Chipmakers Nvidia (NASDAQ:NVDA) and Micron Technology (NASDAQ:MU) have had very different experiences on the stock market so far in 2021, even though both companies have been delivering stellar results quarter after quarter. While Nvidia stock has handily beaten the market, Micron shares have remained nearly flat thus far.

Is this a signal that investors should start dumping Micron stock and load up on Nvidia? Well, like many market questions, this one doesn't have a simple answer. Here's what investors need to know.^SPX Chart

^SPX data by YCharts

The case for Micron Technology

Micron Technology is benefiting from the terrific demand for memory chips. The memory specialist's revenue jumped 36% year over year in the fiscal third quarter (ended June 3, 2021), while earnings more than doubled to $1.88 per share from $0.82 per share in the prior-year period.

Micron's fourth-quarter guidance suggests that it isn't going to run out of steam anytime soon. The company's $8.2 billion revenue guidance for this quarter would translate into a 36% year-over-year gain, while the $2.30 per share adjusted earnings forecast means that its bottom line is on track to more than double from the prior-year period's $1.08 per share.

However, the market hasn't appreciated this terrific growth, as the muted stock price performance shows. But that may not be the case forever, as Micron is sitting on a bunch of solid catalysts, which seem strong enough to help it maintain its high levels of growth in the long run.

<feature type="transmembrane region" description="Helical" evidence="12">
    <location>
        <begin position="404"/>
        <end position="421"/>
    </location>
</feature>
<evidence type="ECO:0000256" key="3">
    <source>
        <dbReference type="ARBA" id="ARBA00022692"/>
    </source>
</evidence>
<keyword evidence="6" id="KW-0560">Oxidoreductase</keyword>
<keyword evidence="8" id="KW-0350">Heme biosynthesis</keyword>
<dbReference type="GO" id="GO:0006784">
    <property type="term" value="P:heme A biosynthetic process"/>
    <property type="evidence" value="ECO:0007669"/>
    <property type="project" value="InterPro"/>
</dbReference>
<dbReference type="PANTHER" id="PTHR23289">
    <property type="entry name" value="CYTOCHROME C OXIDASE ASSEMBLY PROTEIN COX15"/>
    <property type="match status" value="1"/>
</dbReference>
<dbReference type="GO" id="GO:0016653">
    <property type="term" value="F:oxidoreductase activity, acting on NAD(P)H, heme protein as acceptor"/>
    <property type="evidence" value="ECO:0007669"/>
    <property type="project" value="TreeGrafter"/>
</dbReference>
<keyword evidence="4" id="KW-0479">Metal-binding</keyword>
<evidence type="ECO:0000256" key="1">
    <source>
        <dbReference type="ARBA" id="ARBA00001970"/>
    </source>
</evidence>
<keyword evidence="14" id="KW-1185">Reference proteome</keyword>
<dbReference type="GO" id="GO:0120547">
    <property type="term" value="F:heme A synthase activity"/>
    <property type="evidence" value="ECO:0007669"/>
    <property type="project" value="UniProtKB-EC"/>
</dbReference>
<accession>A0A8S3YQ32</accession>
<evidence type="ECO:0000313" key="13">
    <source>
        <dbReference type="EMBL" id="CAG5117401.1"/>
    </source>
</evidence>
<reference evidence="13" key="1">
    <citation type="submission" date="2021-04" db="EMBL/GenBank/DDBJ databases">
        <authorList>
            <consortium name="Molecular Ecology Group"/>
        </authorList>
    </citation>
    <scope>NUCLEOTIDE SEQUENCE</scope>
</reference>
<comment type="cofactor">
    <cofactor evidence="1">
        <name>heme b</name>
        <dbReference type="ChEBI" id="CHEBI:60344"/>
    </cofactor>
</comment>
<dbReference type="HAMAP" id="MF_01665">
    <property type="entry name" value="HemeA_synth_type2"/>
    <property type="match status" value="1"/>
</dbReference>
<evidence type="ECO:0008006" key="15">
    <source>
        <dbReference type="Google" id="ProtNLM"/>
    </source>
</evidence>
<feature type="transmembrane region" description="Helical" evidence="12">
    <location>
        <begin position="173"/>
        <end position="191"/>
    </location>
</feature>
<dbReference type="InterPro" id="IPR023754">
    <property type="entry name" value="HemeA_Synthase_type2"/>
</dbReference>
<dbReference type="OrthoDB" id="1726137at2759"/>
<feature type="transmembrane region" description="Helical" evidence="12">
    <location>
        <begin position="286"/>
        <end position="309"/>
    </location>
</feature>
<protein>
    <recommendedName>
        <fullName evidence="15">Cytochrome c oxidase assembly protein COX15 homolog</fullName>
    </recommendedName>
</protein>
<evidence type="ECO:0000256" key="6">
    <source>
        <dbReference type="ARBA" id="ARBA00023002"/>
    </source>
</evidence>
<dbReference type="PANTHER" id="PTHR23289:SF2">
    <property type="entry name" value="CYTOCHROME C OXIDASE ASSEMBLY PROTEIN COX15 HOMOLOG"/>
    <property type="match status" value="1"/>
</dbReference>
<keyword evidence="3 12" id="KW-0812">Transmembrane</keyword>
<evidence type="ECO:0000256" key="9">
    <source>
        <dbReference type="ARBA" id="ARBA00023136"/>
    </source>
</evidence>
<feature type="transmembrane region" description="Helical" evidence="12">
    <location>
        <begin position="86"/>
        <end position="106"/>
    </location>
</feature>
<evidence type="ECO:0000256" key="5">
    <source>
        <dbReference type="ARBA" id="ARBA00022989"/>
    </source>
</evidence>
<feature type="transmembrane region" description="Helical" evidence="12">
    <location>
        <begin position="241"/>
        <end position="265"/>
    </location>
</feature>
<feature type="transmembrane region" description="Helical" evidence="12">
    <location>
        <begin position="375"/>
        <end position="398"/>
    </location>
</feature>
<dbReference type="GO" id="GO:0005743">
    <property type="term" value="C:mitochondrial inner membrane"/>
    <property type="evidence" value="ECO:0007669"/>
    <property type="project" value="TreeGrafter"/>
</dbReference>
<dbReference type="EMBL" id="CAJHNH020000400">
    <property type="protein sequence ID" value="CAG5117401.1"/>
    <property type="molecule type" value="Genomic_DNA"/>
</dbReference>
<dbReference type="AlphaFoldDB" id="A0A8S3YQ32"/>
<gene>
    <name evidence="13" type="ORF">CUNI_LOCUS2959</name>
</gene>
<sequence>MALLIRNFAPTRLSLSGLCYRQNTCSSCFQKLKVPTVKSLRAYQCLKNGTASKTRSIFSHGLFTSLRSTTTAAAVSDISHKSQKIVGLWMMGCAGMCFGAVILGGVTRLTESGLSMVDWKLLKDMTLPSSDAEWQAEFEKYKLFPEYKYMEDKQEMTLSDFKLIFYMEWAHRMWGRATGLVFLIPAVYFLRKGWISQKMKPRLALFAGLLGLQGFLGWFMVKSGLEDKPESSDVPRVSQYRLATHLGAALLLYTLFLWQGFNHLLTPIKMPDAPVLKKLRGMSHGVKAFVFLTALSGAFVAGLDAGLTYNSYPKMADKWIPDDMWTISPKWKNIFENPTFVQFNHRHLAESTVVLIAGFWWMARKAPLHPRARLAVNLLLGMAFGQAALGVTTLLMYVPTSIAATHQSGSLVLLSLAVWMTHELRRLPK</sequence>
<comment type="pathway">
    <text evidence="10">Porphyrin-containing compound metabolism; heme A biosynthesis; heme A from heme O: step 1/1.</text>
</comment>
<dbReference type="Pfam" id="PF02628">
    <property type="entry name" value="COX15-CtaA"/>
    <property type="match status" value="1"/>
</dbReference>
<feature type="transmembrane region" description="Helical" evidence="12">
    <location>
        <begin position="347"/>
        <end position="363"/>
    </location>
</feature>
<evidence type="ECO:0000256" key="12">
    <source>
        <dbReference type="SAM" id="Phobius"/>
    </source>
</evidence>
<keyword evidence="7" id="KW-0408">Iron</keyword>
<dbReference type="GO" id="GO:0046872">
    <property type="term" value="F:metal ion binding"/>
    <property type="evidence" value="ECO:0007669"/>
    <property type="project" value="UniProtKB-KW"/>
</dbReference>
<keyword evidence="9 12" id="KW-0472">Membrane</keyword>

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Micron's compute and networking business unit (CNBU), which is its largest source of revenue and accounts for 44.5% of its top line, witnessed nearly 49% year-over-year revenue growth in Q3. Micron caters to the personal computer (PC), cloud server, enterprise, graphics, and networking markets through this segment. There is great demand for memory chips in all these markets, which is leading to tight supplies and higher prices.

Memory market research firm TrendForce estimates that the price of dynamic random access memory (DRAM) could increase between 3% and 8% in the third quarter of the calendar year over Q2. The price increase is a result of strong server and PC DRAM demand and constrained supply.

Similarly, the demand for NAND flash has also remained high due to the increased adoption of SSDs (solid-state drives) in both consumer PCs and enterprise hardware. A tight supply means that the price of NAND flash memory is expected to increase between 5% and 10% this quarter, which bodes well for Micron's storage business unit (SBU). The segment produced 13% of Micron's top line last quarter, and its revenue was flat year over year at $1 billion -- but it could improve given the end-market dynamics.

The mobile business unit, meanwhile, has hit a purple patch. Its revenue increased 31% year over year in Q3 thanks to the ramp-up in 5G smartphone demand. With 5G smartphones expected to increase at a whopping pace in the next five years, Micron's mobile business has room to run higher.

The robust memory demand isn't going to go away anytime soon. According to a third-party forecast, memory chip demand is expected to increase 31.7% in 2021, followed by a double-digit increase in 2022, which explains why analysts expect Micron's growth to pick up the pace next fiscal year.

MU Revenue Estimates for Current Fiscal Year Chart

MU Revenue Estimates for Current Fiscal Year data by YCharts

The case for Nvidia